In a revealing interview Mama Madonna talks about single parenthood, ‘trainable’ men and her uncertainty about the future. by Jonathan Alter
Madonna is repeatedly depicted as cocky, shameless and curt, especially, when challenged. But recently, on the eve of the birth of her two biggest projects to date – her daughter, Lourdes, and her movie Evita, opening Christmas Day in New York and L.A. and nationwide in January – I found none of these to be true. She was emotional about motherhood, impassioned about playing Eva Peron and surprisingly uncertain about what the future holds. In place of her legendary self-confidence, Madonna seemed unusually vulnerable, not in the contrived coquettishness of one of her earliest acts, but as an expectant mother truly unsettled by the prospect of a child. She made it clear she intends to resume her career, but she was unsure about how she would balance it with motherhood. She was outspoken and brash, per her reputation, but her patented exhibitionism had been replaced by a more traditional concern for privacy. And when she learned midway through our conversation that I had written critically about the poor example she has set by becoming a single mother, she was angry but did not cut the interview short. Instead we kept talking – sometimes heatedly – for more than an hour beyond the allotted time.
As we sat in her Los Angeles home, brimming with baby presents, Madonna struck two main notes. first, her pride in Evita, which she considers her best movie by far. And second, her unwillingness to assume responsibility as a “Material Girl” role model for her young fans. But she insisted on the importance of fathers – including her baby’s father Carlos Leon – in raising children. And she stressed it is up to parents to make sure their young children don’t watch inappropriate TV: “It’s not my videos per se. There are lots of things on television children shouldn’t be allowed to watch.” Excerpts:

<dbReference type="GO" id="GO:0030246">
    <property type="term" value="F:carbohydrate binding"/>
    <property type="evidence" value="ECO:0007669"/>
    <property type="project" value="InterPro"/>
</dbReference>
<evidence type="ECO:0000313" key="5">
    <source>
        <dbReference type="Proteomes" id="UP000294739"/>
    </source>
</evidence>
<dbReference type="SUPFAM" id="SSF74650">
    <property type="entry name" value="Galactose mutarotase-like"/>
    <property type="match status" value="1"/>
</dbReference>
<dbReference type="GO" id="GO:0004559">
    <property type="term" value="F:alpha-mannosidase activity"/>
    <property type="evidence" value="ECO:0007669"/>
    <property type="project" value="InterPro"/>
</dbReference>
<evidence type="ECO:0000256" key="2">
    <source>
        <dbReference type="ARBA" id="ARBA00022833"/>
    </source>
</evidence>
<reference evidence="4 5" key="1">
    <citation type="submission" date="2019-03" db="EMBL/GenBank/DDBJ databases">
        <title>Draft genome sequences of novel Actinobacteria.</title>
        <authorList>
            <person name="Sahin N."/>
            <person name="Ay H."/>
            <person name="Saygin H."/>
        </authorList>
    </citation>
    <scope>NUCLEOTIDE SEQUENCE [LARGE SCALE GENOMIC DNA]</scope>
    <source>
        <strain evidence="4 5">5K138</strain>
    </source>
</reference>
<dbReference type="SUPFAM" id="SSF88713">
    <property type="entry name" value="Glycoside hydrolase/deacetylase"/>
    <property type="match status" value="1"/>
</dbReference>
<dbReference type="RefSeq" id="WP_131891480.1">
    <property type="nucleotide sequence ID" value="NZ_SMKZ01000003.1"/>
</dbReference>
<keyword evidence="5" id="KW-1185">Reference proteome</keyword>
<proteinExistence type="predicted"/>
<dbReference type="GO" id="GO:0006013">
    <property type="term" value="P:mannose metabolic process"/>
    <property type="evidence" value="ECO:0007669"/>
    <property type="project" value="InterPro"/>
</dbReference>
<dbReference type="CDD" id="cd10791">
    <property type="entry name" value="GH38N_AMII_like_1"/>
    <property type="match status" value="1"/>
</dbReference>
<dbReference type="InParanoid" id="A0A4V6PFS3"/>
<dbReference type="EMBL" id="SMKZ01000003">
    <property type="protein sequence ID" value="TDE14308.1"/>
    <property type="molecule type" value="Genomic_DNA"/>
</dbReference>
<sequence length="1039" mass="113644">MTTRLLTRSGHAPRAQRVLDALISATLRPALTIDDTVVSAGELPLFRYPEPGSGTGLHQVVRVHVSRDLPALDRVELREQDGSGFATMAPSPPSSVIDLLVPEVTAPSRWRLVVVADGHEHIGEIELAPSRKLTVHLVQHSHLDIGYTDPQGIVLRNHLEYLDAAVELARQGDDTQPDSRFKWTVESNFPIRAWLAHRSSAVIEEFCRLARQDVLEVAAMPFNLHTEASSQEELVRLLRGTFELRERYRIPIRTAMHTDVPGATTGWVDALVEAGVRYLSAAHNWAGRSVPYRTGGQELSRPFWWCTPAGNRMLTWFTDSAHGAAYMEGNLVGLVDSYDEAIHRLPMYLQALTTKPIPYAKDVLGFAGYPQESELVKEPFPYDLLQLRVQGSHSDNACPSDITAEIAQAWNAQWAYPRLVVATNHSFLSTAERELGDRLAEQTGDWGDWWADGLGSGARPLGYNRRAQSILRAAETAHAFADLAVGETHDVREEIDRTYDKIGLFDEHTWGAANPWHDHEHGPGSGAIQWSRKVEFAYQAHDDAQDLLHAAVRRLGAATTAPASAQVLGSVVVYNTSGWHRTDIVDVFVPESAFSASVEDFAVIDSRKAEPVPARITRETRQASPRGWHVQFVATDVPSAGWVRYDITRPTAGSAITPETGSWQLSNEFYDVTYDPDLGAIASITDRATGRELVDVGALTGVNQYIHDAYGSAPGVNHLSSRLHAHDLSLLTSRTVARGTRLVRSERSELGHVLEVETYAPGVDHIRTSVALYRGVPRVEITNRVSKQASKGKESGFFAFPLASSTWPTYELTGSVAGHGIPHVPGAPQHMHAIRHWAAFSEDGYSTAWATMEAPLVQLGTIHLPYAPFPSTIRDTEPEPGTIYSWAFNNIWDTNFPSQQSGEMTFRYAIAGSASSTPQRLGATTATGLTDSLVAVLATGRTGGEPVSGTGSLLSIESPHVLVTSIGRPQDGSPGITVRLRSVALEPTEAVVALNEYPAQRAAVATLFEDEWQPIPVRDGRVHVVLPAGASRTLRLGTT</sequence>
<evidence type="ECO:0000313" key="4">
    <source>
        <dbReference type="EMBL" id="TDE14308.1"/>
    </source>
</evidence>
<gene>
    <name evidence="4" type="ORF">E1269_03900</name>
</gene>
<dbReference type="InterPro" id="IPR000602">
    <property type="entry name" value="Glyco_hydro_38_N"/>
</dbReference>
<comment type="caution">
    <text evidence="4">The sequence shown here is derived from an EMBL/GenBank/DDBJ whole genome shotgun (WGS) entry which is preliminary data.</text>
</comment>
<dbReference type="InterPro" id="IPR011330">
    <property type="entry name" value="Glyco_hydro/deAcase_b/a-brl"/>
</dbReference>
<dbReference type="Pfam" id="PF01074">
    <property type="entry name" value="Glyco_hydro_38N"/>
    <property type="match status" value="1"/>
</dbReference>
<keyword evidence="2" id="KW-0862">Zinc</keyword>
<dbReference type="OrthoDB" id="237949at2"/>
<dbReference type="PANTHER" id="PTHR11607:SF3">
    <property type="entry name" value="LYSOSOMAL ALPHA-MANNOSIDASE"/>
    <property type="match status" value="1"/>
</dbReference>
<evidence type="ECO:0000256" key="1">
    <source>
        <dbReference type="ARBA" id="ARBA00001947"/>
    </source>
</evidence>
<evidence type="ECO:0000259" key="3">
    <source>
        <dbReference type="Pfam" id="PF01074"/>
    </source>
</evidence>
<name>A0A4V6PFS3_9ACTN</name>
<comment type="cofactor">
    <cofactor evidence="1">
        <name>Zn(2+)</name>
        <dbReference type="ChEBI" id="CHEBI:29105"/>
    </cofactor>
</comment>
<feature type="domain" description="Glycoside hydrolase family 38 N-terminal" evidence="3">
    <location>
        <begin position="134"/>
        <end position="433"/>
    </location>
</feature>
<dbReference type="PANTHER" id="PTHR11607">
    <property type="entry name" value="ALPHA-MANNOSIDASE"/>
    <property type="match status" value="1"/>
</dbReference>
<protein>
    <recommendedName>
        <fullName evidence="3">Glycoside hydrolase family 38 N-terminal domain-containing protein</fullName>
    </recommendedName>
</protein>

Q: Shouldn’t people like you who have tremendous influence try to use it to help save the American family?
Madonna: I cannot be this crusader for the rest of the world. The only thing I can do is in my own small way be as true and honest as possible. That’s the only way I know how to be a good role model.
Q: Couldn’t the late ’90s be the time for the “Material Girl”? In other words, to make it cool to respect the family?
Madonna: I don’t want to be the Maternal Girl. I don’t want that ridiculous moniker any more than I wanted to be called the material girl. If a bunch of us decided to get married, we would not save the family in America. My responsibility is to my child, not everyone else’s children.
Q: Are you saying you don’t want to tell 9-year-olds they shouldn’t watch MTV ?
Madonna: I’m not talking to 9-year-olds. I don’t have a dialogue with 9-year-old I don’t know. The only dialogue with children I should ever have is a dialogue with children I know. My message isn’t for children. My message is for…
Q: Parents ?
Madonna: Parents. It’s for adults. It’s the parents’ responsibility. It’s the adults around them… Too many people just sit their kids in front of TVs to baby-sit them.
Q: Presumably, the values you pass on to your child will be different than if you had had a baby when you were a lot younger?
Madonna: Yes. It’s much better that I waited. I am much more centred and sure of myself, and I think I’ll be a much better parent than I would have, perhaps, if I’d had a child, say, when I was married. (Madonna divorced actor Sean Penn in 1989 after four tumultuous years of marriage.)
Q: You really understand men –